Also shortlisted are two works of Korean poetry, Brother Anthony of Taizé’s translation of Night-Sky Checkerboard by Oh Sae-young, and Kim Yideum’s Cheer Up: Femme Fatale, translated by Ji Yoon Lee, Don Mee Choi, and Johannes Göransson.

Click on the image above for the shortlist in full.

David Hinton’s Wilds of Poetry

The Wilds of PoetryShambhala announces The Wilds of Poetry, a study of American poetry by Chinese poetry translator David Hinton.

Hinton takes Henry David Thoreau’s description of “a moment on Mount Ktaadin when all explanations and assumptions fell away for him and he was confronted with the wonderful, inexplicable thusness of things” as “the starting point for his account of a rewilding of consciousness in the West: a dawning awareness of our essential oneness with the world around us.”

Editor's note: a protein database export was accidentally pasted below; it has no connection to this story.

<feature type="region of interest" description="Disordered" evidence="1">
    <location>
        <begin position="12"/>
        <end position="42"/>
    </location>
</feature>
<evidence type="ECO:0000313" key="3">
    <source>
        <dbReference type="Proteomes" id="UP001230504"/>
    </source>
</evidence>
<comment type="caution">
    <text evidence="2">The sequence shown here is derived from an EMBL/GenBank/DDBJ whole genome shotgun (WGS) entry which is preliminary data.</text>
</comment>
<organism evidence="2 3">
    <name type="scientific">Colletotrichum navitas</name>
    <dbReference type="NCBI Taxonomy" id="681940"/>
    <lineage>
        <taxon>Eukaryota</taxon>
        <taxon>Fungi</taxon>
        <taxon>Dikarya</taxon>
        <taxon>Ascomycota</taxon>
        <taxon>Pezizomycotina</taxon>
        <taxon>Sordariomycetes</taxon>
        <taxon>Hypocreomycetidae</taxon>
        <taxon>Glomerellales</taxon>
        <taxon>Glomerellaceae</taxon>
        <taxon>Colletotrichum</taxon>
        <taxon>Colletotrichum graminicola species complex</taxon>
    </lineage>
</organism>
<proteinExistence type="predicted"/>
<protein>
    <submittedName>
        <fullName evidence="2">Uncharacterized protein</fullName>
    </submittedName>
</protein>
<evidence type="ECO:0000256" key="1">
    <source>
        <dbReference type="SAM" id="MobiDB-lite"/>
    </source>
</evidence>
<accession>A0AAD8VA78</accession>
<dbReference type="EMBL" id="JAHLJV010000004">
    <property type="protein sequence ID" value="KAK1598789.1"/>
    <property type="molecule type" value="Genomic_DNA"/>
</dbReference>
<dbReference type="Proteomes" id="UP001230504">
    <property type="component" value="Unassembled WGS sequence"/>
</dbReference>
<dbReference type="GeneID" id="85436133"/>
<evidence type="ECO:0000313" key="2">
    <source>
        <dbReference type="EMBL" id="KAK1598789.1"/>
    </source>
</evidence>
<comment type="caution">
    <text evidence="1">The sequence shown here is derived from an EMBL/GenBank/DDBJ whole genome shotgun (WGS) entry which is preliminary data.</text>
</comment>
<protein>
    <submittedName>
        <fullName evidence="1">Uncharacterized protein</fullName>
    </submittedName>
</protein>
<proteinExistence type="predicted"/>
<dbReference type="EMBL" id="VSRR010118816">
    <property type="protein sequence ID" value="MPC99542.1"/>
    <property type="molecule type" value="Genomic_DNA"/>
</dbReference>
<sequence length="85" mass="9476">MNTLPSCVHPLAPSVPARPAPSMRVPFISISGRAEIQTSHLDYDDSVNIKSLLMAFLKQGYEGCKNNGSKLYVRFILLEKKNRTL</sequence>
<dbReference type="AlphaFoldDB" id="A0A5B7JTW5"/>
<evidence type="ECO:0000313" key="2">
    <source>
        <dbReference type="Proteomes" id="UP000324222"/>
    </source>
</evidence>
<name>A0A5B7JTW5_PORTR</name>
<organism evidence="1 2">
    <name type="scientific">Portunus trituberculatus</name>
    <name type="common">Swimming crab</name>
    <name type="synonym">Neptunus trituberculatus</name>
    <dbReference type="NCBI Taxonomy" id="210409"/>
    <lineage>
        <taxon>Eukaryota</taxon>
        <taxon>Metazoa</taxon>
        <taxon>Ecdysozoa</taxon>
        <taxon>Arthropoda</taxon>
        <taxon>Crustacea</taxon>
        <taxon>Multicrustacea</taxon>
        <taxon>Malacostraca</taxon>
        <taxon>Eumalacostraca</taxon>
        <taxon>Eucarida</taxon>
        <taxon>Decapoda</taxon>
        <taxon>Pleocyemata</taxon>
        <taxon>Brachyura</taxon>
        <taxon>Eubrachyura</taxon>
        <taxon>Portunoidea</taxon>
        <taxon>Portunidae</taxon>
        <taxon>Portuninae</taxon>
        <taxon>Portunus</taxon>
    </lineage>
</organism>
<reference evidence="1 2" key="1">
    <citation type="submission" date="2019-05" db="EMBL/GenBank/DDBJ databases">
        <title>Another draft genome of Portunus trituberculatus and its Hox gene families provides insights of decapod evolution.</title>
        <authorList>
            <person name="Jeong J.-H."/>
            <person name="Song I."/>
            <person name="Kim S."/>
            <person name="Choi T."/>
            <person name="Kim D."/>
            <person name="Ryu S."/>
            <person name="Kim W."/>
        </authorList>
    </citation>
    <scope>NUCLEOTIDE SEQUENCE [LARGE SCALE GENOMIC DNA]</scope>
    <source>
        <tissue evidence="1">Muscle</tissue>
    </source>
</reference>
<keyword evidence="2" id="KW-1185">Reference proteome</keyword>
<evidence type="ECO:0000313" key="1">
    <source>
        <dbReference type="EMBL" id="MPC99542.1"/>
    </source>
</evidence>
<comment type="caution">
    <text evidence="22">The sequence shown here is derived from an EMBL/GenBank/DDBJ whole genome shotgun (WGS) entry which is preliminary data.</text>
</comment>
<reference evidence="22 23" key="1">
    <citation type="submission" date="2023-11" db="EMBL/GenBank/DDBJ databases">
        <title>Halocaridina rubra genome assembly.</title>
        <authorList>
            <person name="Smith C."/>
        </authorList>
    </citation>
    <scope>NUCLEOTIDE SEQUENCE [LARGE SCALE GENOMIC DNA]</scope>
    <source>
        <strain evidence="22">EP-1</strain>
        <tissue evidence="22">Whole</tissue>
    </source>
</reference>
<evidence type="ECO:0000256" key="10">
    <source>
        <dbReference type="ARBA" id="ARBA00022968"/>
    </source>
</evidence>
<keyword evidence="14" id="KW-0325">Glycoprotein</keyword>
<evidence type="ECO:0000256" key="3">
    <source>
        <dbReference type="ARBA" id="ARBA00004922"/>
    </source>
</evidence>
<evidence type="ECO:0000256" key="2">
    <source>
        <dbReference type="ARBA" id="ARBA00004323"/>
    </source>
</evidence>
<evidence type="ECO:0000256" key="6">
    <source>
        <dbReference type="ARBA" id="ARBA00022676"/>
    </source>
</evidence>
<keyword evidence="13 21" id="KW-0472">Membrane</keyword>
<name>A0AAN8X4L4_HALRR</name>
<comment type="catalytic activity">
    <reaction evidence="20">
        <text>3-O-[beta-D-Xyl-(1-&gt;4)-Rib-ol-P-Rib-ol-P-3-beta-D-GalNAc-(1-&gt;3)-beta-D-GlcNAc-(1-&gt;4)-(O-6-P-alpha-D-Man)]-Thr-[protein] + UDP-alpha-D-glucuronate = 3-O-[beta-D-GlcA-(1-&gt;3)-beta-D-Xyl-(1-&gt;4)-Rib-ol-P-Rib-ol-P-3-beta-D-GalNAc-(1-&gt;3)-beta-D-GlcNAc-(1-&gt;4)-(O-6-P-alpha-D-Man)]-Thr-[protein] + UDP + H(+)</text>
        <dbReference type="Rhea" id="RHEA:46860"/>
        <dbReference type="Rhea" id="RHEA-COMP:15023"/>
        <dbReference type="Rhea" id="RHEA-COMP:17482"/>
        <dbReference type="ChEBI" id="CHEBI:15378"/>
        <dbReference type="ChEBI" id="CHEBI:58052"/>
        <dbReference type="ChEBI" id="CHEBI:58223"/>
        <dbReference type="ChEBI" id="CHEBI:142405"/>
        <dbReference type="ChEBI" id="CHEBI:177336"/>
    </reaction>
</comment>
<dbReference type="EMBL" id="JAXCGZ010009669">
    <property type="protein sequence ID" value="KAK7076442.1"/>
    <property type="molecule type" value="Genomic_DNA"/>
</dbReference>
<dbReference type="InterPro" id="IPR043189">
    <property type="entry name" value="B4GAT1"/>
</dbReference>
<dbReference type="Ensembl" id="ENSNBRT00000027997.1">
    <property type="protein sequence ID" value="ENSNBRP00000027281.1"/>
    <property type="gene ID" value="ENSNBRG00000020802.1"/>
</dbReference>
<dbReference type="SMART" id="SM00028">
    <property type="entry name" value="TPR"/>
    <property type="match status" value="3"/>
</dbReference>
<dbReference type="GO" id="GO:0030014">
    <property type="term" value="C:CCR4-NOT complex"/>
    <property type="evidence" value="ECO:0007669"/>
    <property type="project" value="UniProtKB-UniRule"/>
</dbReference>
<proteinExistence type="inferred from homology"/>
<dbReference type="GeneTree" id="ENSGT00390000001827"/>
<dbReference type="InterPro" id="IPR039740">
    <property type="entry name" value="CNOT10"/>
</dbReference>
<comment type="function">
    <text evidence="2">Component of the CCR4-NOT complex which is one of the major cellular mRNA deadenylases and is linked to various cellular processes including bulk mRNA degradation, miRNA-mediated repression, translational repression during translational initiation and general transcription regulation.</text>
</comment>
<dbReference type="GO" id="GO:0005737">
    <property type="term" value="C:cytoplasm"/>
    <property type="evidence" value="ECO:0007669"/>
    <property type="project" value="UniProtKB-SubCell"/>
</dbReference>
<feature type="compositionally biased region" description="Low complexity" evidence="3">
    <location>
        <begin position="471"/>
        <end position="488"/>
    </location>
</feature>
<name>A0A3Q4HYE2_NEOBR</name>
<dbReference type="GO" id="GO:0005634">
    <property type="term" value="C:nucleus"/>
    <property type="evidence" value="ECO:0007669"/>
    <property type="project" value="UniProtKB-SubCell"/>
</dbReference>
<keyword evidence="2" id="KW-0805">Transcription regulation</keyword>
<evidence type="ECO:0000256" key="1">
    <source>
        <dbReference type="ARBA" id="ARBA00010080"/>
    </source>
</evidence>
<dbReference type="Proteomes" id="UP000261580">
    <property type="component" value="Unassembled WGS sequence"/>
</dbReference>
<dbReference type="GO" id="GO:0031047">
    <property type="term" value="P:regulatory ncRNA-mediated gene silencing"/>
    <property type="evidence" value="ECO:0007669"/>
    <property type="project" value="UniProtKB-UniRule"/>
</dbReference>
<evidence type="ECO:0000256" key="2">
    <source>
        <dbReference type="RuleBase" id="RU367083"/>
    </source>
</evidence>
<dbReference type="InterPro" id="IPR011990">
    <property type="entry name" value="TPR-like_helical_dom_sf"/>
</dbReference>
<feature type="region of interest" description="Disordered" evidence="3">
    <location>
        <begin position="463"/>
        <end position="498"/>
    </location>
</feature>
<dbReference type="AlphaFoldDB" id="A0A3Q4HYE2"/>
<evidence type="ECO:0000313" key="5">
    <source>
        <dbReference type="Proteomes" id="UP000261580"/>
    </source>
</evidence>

The press release explains,

Because there was no Western vocabulary for this perception, it fell to poets to make the first efforts at articulation, and those efforts were largely driven by Taoist and Ch’an (Zen) Buddhist ideas imported from ancient China. Hinton chronicles this rewilding through the lineage of avant-garde poetry in twentieth-century America—from Ezra Pound and Robinson Jeffers to Gary Snyder, W. S. Merwin, and beyond—including generous selections of poems that together form a compelling anthology of ecopoetry.

Having, as a translator, “recreated ancient Chinese rivers-and-mountains poetry as modern American poetry,” Hinton in The Wilds of Poetry “reenvisions modern American poetry as an extension of that ancient Chinese tradition: an ecopoetry that weaves consciousness into the Cosmos in radical and fundamental ways.”

Read a sample here. Click on the image above for ordering information.

Stern and Ming Di’s Liu Xia on Poetry Northwest

Poetry Northwest has published Jennifer Stern’s and Ming Di’s translations of poems by Liu Xia 刘霞, the missing widow of Liu Xiaobo 刘晓波. Stern writes in her introduction: